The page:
Want to Create Something Amazing? It Starts With One Big Step

image of Felix Baumgartner's space jump

Maybe you’re a writer. Or a business owner. Or a professional marketer.

Or all three of those.

Maybe you’re looking to widen your audience. Or you’re just looking for reasons to be a little more excited when you get out of bed every morning.

Maybe you want to launch a dream.

Maybe you’ve worked up the courage to want to do something epic.

Even if you haven’t shared that dream with anyone yet. Even if it’s still something private.

If you do have a secret dream, congratulations. Because a commitment to doing something great — something that makes us catch our breath a little — will take you farther than anything else will.

But you don’t build something epic just by getting a wild hair. Whatever you’re building — if it’s worth building — you’ll go through three phases.

1. Dare

If you’re going to build something — a business, a blog — that takes our breath away, it has to take your breath away first.

One of the great things about working with Brian Clark is that he doesn’t really have much knack for doing little projects. He’s always got a bigger dream. It’s part terrifying and part exhilarating.

I love baby steps, and that’s what I teach. I believe in baby steps.

But baby steps toward something that really gets your motor running … that’s much more satisfying.

That dare is the big step. Once you’ve let yourself dream about something really big, the rest of it is logistics.

Whether you create your dream exactly the way you see it in your head isn’t the point. Daring is the point.

2. Prepare

If you’re planning a jump from 128,100 feet that will take your body up to 833.9 miles per hour in free fall … you’re going to need to do some prep.

The greater the mission, the more preparation you’re going to need.

You probably don’t know everything you need to know to make your breathtaking dream happen. (If you did, it would just be a “pretty big” dream, which isn’t as much fun.)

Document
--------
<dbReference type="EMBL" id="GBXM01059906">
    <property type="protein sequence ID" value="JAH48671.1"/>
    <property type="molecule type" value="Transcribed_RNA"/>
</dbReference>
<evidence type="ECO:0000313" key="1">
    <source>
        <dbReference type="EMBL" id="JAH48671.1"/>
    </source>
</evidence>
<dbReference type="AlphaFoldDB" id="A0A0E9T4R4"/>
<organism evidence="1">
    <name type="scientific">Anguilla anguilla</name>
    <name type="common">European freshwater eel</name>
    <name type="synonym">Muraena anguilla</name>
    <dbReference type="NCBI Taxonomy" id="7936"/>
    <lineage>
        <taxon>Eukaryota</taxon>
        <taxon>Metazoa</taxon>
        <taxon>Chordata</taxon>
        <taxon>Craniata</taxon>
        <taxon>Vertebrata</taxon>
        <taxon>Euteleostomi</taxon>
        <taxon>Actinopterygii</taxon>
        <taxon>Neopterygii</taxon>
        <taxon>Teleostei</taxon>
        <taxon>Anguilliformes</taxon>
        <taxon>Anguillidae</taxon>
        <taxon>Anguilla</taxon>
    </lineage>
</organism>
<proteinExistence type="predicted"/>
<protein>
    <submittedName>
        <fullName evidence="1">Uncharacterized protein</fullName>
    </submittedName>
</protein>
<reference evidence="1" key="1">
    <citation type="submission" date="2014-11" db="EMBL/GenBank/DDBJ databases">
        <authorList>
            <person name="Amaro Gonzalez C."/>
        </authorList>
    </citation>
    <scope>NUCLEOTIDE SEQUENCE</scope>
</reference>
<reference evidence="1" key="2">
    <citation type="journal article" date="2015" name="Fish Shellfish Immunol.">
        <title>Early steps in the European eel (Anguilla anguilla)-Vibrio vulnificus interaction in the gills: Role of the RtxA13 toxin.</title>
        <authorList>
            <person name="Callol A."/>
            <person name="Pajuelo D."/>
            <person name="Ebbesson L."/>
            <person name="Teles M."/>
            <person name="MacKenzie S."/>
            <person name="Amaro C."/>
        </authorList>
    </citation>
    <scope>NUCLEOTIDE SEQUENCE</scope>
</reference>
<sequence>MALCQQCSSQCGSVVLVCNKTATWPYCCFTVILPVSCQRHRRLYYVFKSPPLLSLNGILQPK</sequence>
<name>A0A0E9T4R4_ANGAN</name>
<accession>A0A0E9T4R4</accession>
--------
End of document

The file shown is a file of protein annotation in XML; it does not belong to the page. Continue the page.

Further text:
So educate yourself.

Your dream probably isn’t something you can do all at once. It will happen in stages. Figure out what those stages are.

Take practice jumps. Work out the problems that come up at 10,000 feet before you climb to 128,000.

This is what most people call “the hard part.”

You know what I call it? The fun part.

This is what you’ll look back on later with great fondness and a hell of a grin on your face.

This is what pulls you out of bed in the morning so you can get started on the next milestone.

Solving problems, gaining knowledge, pushing out experiments … this is what being a human being is about. Enjoy it. Learn from it.

3. Jump

I hate the saying, “Leap, and the net will appear.”

That is a lousy maxim when you’re heading for the ground at over 800 miles an hour.

Build your net. Study your net. Understand your net.

Felix Baumgartner and Red Bull started working on their legendary space jump in 2005, and didn’t actually make the jump until this week in 2012.

It took seven years to perfect the net. To work out the kinks and understand all the angles.

Realize that the net can never give you 100% certainty.

Jump anyway.

It’s a hell of a ride. :)

About the author

Sonia Simone


Sonia Simone is co-founder and Chief Content Officer of Copyblogger Media. Get more from Sonia on Twitter and .

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Comments

  1. Yes, yes, yes!

    I especially agree with #2. These days, newbie entrepreneurs are so focused on creating something, they tend to rush it (I did too when I started my first business). Doing the work (i.e. not looking for shortcuts) and taking care of details before they become a problem are by far the two most important business lessons I’ve learned over my entrepreneurial roller coaster ride.

    Thanks for any ass-kicking post Sonia!

    • thanks Rishi!

    • I’m 85 years old and jealous! After all these years I’ve found someone I can say “that was me years ago”
      I’m new at this but I’m enjoying the challange.

    • Hi Rishi, I get what you are saying about newbie entrepreneurs and planning. I’m not much of a planner when it comes to business or life but I have learned to surround myself with people that are planners in business. It helps to have people around me that are better at some things than I am because then I can focus on what I am good at.

  2. I loved your emphasis on FUN throughout your article. I want my day, my business to be truly FUN. I like it that way. And I DO want it to be epic – something no one else is offering. Thanks for the nudge out the door.

    • We only have a very limited amount of time on this planet, I figure it might as well be fun. :) Some days it can also be tough, but finding the fun in the tough parts is often a matter of how you think about it